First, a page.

Monday, April 4, 2011

No. 22 "What about that oak tree over there ..."

After the Hurricane of 1933 (Jimmy Hamilton Storm - See Post No 10), Federal Disaster workers visited the Island to offer help to those who had lost their homes. The inspector looked at what was left of Ed Russell's house and, observing that it might have been in disrepair for quite a while, remarked, "Your house seems to have been in pretty bad shape even before the storm!" To say the least, Ed was a little offended by the observation. Taking a look at the devastation that was everywhere around him he eventually responded, "What about that oak tree over there laying on its side? Was that in bad shape before the storm?"

Sunday, April 3, 2011

No. 21 "... as much as anybody else in this graveyard!"

Back in the days before widespread social services were offered by the government, political parties and their leaders often stepped in to help their supporters who were down on their luck. In return, they expected loyalty, especially when it came time to vote. Myriads of stories have been told about the “political machine” of the Democratic Party in Carteret County and how it demanded and received the fidelity of voters on the Island. As with some other tales of the Island’s more colorful people and events, these accounts may or may not be real, but they do help to convey the aura that surrounded elections when Harkers Island was part of the “Solid (Democratic) South.”

Polling procedures at that time allowed voters, many of whom may have been functionally illiterate, to have someone accompany them into the voting booth to help them in marking their ballot. Even those who voted on their own often carried a “sample ballot” that included circled or checked names of the candidates endorsed by the party, or by one of its local leaders (bosses).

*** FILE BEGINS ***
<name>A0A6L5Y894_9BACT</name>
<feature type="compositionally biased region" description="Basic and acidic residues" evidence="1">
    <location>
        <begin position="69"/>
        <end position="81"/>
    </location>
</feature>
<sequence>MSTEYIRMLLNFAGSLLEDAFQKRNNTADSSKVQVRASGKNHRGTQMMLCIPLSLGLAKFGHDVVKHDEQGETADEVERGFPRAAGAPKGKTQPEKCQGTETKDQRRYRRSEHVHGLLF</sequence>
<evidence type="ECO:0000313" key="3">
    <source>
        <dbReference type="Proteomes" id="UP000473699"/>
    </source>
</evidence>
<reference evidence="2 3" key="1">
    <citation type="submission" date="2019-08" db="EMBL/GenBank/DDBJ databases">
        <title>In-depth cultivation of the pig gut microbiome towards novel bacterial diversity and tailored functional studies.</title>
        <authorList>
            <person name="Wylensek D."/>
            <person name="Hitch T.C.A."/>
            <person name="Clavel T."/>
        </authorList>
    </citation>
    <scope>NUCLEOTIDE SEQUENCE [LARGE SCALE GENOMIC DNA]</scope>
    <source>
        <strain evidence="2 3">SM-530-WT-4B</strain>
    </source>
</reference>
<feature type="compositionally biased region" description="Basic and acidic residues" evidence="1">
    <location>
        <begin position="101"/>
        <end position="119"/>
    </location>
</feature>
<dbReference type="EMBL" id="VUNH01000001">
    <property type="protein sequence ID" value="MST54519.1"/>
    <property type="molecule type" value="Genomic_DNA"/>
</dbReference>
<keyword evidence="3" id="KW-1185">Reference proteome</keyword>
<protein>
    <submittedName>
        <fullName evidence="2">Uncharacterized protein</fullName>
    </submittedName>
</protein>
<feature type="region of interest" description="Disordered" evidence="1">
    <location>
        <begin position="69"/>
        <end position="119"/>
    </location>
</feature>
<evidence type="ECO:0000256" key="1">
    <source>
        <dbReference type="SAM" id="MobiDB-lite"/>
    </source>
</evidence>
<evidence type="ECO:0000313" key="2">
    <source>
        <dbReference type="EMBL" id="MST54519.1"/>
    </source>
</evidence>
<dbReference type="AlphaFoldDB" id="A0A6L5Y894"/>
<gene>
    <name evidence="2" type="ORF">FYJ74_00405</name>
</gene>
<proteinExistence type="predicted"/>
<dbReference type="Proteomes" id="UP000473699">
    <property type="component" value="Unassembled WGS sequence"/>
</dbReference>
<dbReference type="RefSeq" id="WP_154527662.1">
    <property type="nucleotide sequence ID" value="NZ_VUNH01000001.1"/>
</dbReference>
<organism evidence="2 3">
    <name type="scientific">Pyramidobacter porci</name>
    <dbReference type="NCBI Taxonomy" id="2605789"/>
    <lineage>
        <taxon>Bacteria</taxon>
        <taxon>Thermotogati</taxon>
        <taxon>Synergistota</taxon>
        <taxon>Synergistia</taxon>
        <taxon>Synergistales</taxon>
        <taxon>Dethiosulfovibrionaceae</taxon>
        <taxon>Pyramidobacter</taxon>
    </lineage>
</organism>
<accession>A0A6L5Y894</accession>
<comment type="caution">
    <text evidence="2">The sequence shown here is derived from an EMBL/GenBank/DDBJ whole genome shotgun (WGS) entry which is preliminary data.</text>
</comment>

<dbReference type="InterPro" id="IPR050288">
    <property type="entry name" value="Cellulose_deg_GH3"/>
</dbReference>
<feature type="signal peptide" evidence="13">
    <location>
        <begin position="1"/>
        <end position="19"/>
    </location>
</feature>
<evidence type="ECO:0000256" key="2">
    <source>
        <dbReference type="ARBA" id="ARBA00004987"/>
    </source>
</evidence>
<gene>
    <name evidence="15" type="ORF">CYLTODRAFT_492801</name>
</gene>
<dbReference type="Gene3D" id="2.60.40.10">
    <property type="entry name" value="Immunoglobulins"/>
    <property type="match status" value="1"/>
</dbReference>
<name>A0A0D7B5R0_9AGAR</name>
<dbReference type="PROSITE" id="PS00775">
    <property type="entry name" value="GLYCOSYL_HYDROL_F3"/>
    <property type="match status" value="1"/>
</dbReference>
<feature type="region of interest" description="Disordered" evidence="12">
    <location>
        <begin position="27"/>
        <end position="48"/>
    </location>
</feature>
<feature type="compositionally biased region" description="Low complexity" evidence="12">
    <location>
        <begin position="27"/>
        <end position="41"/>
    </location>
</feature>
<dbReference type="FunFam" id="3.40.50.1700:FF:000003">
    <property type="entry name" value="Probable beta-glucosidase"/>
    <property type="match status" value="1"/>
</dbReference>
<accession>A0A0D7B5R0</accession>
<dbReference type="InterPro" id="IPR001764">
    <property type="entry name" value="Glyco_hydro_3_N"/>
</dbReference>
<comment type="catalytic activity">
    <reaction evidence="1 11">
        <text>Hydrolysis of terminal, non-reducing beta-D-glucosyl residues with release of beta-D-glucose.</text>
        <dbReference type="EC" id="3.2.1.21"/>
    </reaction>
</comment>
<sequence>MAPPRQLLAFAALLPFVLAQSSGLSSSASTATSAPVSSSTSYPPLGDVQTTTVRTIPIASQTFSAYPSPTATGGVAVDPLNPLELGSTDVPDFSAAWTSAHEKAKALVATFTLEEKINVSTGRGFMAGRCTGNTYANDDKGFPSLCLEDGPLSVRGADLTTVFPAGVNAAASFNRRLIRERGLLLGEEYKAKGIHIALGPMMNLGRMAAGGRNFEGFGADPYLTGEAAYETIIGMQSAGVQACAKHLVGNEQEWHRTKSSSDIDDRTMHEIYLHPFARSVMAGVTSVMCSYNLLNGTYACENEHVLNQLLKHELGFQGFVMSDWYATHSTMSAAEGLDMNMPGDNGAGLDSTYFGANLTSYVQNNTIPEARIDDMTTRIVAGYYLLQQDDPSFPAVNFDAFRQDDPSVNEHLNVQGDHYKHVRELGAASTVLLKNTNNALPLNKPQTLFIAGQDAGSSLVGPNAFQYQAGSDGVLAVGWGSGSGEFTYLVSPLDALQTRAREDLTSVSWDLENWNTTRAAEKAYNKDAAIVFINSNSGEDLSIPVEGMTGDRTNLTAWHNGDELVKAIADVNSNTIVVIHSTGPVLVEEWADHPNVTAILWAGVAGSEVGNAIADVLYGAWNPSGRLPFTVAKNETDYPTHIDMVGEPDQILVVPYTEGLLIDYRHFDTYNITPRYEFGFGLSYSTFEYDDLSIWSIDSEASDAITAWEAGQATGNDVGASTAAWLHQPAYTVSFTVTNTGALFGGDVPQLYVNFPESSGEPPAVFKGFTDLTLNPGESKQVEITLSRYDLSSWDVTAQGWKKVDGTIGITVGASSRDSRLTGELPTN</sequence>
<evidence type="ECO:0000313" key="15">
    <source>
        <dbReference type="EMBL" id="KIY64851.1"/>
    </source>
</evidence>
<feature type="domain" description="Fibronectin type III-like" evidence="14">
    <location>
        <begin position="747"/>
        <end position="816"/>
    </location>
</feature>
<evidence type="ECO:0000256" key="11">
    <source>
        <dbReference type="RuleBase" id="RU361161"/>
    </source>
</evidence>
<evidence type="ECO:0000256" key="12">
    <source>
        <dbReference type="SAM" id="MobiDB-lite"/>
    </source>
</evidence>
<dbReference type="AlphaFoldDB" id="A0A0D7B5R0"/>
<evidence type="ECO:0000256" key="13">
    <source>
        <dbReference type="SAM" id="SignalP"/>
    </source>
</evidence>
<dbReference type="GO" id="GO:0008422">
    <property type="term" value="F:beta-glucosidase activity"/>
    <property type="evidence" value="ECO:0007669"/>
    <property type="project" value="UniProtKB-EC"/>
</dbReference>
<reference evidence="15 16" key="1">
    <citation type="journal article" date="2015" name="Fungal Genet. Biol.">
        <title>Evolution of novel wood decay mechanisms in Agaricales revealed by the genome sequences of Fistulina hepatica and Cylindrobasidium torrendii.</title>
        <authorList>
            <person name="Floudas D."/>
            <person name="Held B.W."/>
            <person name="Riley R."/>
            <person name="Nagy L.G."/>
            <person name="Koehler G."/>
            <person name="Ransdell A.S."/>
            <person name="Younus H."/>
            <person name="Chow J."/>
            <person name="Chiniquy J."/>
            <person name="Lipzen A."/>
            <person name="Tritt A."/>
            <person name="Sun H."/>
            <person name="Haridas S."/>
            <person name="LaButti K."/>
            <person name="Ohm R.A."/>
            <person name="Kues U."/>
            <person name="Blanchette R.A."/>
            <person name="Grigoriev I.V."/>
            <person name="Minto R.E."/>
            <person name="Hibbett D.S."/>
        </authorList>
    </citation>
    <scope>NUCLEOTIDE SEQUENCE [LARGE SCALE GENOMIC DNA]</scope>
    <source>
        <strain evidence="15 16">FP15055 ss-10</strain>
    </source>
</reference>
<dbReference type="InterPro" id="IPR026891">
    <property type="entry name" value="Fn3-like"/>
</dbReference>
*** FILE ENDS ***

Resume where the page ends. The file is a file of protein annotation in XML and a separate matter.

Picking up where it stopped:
By the early 1950's Hugh Salter from Sea Level had become the Sheriff of Carteret County and was much loved by many people on the Island - so much so that two of the Island’s most storied characters, Archie & Honeybean, vied with each other to show who was the most faithful when it came to voting the party line. Asserting both how much he cherished his privacy and his relationship with the Sheriff, Archie asserted that, “nobody in the world knows how I voted except for me and Hugh Salter.” Determined to show that he was at least as faithful, and perhaps ever more so, Honeybean quickly responded, “Hell, ain’t nobody knows how I voted but Hugh Salter!”

Another story is told of Tilton Davis, son of one of the Island’s most prominent and demanding bosses, Cleveland Davis. Years after the passing of his father, Tilton accompanied his widowed mother, Mattie, into the voting booth to help her mark her ballot correctly. Once inside, and with the curtain pulled to assure their privacy, Mattie took the occasion to explain to her son that  she could not vote for Gerhmann Holland. Gerhmann was sheriff at that time and was the local party’s “boss of bosses.” He had earlier served as the State of North Carolina’s “Fish Commissioner.” In that position he had overseen the enforcement of fishing laws and regulations, and had also been responsible for the hiring of many or most of the Commission’s officers, including Tilton Davis. It was for that reason that he had incurred the ire of Mattie Davis. She felt he had not been the help he should have been in getting her son assigned to more local duty rather than farther up the Pamlico Sound, causing him to be away from his home, and her, for weeks at a time.

Not wanting to contend with  his mother, but at the same time unwilling to forego the loyalty that he still had to Sheriff Holland, he explained lovingly to his mother, “What we’ll do is put a big ‘X’ in the block right next to his name,” to show the poll takers that we have “Xed him right out!” Doing as he suggested, and after depositing her ballot in the wooden box that lay by the door, the two walked back outside. Mattie then began to express to Tilton some misgivings about having voted against the party leader who had been her family’s good friend for many years. “Don’t you worry,” her son consoled her, “Gerhmann won’t hold it against you, and I won’t either!”